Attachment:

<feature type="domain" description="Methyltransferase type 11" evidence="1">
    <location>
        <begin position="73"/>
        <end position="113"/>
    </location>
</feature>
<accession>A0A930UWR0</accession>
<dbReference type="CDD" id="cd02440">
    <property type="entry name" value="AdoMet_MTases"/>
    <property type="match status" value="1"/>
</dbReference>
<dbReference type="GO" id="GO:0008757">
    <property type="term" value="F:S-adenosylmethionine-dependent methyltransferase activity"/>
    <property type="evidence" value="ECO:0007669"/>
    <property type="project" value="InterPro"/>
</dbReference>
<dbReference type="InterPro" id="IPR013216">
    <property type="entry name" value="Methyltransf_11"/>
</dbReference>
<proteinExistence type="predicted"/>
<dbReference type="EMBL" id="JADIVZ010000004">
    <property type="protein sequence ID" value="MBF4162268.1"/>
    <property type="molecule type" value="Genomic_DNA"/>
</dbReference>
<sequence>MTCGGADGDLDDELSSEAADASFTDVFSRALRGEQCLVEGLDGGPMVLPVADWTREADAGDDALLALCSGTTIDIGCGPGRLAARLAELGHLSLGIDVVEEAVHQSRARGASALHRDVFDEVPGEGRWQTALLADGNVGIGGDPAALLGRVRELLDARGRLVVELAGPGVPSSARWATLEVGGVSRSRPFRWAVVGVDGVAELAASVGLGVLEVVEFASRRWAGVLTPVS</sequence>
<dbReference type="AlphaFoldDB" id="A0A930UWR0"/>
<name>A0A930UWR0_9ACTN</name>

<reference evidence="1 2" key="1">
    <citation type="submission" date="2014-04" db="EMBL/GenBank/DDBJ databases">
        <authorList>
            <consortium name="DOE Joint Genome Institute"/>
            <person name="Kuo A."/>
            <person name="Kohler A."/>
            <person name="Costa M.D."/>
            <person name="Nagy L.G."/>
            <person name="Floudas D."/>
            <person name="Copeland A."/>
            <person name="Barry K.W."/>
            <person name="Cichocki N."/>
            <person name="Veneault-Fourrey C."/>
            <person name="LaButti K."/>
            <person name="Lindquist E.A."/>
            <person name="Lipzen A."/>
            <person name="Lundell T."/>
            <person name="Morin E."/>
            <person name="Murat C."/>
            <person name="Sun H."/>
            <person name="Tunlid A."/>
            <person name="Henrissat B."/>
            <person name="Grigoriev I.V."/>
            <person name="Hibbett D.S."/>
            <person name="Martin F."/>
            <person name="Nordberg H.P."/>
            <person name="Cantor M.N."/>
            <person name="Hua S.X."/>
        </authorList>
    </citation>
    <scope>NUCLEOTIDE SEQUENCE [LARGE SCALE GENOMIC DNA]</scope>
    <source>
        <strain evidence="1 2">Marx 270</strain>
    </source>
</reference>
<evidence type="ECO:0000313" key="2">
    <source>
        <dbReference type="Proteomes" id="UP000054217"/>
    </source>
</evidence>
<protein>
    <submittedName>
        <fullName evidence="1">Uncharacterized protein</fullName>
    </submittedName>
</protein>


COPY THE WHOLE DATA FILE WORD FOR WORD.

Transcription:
<feature type="domain" description="Methyltransferase type 11" evidence="1">
    <location>
        <begin position="73"/>
        <end position="113"/>
    </location>
</feature>
<accession>A0A930UWR0</accession>
<dbReference type="CDD" id="cd02440">
    <property type="entry name" value="AdoMet_MTases"/>
    <property type="match status" value="1"/>
</dbReference>
<dbReference type="GO" id="GO:0008757">
    <property type="term" value="F:S-adenosylmethionine-dependent methyltransferase activity"/>
    <property type="evidence" value="ECO:0007669"/>
    <property type="project" value="InterPro"/>
</dbReference>
<dbReference type="InterPro" id="IPR013216">
    <property type="entry name" value="Methyltransf_11"/>
</dbReference>
<proteinExistence type="predicted"/>
<dbReference type="EMBL" id="JADIVZ010000004">
    <property type="protein sequence ID" value="MBF4162268.1"/>
    <property type="molecule type" value="Genomic_DNA"/>
</dbReference>
<sequence>MTCGGADGDLDDELSSEAADASFTDVFSRALRGEQCLVEGLDGGPMVLPVADWTREADAGDDALLALCSGTTIDIGCGPGRLAARLAELGHLSLGIDVVEEAVHQSRARGASALHRDVFDEVPGEGRWQTALLADGNVGIGGDPAALLGRVRELLDARGRLVVELAGPGVPSSARWATLEVGGVSRSRPFRWAVVGVDGVAELAASVGLGVLEVVEFASRRWAGVLTPVS</sequence>
<dbReference type="AlphaFoldDB" id="A0A930UWR0"/>
<name>A0A930UWR0_9ACTN</name>

<reference evidence="1 2" key="1">
    <citation type="submission" date="2014-04" db="EMBL/GenBank/DDBJ databases">
        <authorList>
            <consortium name="DOE Joint Genome Institute"/>
            <person name="Kuo A."/>
            <person name="Kohler A."/>
            <person name="Costa M.D."/>
            <person name="Nagy L.G."/>
            <person name="Floudas D."/>
            <person name="Copeland A."/>
            <person name="Barry K.W."/>
            <person name="Cichocki N."/>
            <person name="Veneault-Fourrey C."/>
            <person name="LaButti K."/>
            <person name="Lindquist E.A."/>
            <person name="Lipzen A."/>
            <person name="Lundell T."/>
            <person name="Morin E."/>
            <person name="Murat C."/>
            <person name="Sun H."/>
            <person name="Tunlid A."/>
            <person name="Henrissat B."/>
            <person name="Grigoriev I.V."/>
            <person name="Hibbett D.S."/>
            <person name="Martin F."/>
            <person name="Nordberg H.P."/>
            <person name="Cantor M.N."/>
            <person name="Hua S.X."/>
        </authorList>
    </citation>
    <scope>NUCLEOTIDE SEQUENCE [LARGE SCALE GENOMIC DNA]</scope>
    <source>
        <strain evidence="1 2">Marx 270</strain>
    </source>
</reference>
<evidence type="ECO:0000313" key="2">
    <source>
        <dbReference type="Proteomes" id="UP000054217"/>
    </source>
</evidence>
<protein>
    <submittedName>
        <fullName evidence="1">Uncharacterized protein</fullName>
    </submittedName>
</protein>